In general, a connection is initiated at a source node by transmitting a connection request datagram to an intended destination node; the destination responds with a request acknowledged datagram if it accepts the request. For the example of TCP connections, at initiation, a destination host receives a SYN (synchronize/start) packet from a source host and sends back a SYN/ACK (synchronize acknowledge) packet, to inform the source that the receiver (destination host) is ready to accept traffic. The destination host must then receive an ACK (acknowledgement) of the SYN before the connection is established. An incomplete sequence indicates attacks, incomplete connection, or port scans. This is referred to as the “TCP three-way handshake.”

The method and system of the invention may also be used for detecting the end (reset) of a connection, by identifying in the flow datagrams that request a connection release and confirm release of the respective connection. In the example of TCP connections, at termination, a destination host receives a FIN packet from a source host and sends back a FIN/ACK packet, to inform the source that the receiver is ready to disconnect. The destination host must then receive an acknowledgement of the FIN, i.e. an ACK before the connection is released.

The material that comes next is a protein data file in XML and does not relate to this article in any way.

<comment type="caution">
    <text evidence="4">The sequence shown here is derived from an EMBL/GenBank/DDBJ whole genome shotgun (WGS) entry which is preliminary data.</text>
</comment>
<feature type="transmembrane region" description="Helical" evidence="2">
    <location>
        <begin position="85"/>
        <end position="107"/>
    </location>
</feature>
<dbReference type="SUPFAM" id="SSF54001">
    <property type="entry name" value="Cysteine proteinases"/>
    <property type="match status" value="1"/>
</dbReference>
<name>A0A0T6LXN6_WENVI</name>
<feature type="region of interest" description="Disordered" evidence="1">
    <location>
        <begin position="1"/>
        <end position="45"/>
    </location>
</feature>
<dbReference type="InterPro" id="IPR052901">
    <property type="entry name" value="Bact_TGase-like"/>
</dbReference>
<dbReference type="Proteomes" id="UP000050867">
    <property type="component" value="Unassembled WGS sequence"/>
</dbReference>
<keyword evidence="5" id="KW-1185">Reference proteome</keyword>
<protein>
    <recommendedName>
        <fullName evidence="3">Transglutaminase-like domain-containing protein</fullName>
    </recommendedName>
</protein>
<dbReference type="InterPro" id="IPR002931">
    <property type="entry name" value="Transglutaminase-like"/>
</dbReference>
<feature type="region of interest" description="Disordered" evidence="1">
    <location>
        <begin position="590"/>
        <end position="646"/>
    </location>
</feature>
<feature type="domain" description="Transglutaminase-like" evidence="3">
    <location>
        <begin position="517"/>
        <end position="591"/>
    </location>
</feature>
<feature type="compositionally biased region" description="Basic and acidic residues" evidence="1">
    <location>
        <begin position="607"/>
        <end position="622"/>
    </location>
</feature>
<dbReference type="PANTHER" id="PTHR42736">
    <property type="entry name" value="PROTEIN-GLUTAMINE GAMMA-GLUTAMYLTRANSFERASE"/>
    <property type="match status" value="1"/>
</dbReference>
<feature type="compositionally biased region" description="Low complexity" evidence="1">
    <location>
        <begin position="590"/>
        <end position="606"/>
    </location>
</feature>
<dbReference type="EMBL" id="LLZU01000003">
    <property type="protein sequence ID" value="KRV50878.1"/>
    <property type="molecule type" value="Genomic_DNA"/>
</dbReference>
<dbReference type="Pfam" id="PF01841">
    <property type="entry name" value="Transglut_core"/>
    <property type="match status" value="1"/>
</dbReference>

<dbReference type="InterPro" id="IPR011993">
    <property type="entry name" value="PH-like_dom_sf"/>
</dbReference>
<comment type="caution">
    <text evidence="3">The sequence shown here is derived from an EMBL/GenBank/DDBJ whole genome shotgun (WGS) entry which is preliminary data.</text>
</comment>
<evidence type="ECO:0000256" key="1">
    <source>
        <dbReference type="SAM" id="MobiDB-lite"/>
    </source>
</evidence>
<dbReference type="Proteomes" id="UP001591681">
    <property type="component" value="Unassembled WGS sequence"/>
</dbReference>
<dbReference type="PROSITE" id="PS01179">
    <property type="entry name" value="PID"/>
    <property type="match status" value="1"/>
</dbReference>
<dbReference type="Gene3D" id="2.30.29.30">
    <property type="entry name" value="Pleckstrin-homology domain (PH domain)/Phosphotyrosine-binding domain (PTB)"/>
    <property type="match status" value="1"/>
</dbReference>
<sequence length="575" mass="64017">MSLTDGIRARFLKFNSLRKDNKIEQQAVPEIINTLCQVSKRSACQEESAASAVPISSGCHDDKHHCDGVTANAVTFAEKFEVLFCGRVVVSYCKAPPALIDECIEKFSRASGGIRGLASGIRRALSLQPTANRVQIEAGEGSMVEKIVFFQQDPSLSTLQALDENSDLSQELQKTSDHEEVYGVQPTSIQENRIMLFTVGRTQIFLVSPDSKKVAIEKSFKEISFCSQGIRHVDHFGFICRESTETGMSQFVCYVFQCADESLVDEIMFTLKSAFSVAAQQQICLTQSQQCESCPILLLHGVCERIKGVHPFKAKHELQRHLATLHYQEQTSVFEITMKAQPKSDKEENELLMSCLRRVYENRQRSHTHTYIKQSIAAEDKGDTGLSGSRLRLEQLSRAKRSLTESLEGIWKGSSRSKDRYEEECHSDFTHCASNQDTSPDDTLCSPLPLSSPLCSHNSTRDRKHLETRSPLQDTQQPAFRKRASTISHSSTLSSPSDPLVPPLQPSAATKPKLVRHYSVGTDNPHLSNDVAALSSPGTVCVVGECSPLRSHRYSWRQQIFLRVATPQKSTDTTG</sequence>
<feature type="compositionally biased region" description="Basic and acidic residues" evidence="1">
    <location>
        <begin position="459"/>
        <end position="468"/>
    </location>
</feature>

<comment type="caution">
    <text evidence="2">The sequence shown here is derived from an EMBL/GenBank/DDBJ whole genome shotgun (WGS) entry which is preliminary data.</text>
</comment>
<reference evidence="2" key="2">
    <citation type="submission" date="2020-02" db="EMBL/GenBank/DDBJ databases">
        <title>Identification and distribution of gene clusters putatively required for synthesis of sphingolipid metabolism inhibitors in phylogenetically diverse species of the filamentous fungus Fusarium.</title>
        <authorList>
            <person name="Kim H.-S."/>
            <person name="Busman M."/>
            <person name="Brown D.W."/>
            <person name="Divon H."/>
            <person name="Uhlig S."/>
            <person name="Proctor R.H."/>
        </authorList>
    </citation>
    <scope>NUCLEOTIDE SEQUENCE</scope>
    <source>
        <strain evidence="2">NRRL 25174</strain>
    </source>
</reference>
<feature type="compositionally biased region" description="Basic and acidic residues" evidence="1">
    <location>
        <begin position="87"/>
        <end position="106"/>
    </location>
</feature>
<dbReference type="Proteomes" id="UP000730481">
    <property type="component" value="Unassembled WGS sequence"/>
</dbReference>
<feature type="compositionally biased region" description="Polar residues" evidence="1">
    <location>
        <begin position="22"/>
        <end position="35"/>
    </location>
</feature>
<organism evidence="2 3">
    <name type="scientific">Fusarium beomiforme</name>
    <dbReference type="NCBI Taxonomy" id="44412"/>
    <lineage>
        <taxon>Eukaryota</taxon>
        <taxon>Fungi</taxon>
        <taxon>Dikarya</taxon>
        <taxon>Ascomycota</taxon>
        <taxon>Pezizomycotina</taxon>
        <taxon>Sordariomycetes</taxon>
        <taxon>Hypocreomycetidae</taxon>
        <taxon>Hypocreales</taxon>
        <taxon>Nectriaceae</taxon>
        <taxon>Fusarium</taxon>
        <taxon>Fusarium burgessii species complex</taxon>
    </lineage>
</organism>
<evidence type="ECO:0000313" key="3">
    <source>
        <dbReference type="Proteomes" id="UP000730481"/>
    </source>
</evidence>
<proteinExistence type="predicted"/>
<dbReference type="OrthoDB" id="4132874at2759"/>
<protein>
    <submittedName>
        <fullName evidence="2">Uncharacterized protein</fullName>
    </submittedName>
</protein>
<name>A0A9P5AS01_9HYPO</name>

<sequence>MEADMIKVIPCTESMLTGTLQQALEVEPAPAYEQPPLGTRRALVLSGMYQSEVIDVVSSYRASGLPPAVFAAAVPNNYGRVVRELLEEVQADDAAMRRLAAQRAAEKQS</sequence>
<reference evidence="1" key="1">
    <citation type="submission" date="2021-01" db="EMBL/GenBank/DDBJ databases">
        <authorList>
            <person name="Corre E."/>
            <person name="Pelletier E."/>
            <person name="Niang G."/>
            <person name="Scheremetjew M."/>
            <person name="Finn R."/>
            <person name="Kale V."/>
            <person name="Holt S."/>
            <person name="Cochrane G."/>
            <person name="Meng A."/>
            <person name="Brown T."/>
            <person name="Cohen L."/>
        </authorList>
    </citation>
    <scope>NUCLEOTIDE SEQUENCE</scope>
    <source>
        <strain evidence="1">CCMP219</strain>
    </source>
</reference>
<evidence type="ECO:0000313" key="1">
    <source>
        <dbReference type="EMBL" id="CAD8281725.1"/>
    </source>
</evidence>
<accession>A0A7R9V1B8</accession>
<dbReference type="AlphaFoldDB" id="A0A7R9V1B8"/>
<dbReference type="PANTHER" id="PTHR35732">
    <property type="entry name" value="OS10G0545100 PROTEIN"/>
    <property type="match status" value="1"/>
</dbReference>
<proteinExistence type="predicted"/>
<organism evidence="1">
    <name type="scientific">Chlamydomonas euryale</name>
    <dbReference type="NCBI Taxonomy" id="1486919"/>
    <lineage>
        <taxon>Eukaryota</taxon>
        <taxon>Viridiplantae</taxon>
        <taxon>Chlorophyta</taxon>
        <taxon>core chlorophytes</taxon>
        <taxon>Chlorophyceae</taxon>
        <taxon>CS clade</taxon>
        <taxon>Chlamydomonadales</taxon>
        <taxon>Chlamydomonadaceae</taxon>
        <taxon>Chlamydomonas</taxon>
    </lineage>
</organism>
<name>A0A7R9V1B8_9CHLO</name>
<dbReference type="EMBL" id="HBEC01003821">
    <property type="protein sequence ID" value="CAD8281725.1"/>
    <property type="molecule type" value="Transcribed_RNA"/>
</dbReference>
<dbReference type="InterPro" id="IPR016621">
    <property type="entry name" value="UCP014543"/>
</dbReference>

These TCP packets may be recognized by the status of the control bits/flags ACK, RST, SYN, FIN, ACK in the header of the TCP packets. Flow identification unit 5 includes a detection unit 20 that recognizes the packet type according to which flag bits are set. For example, SYN and ACK packets have the respective SYN or ACK flag set to “1”, and a SYN/ACK packet has the flags SYN and ACK set to “1”. As such, the SYN and SYN/ACK packets are collectively designated as SYN packets as they have the SYN flag set; the difference is that they travel in opposite direction during the TCP three-way handshake signaling.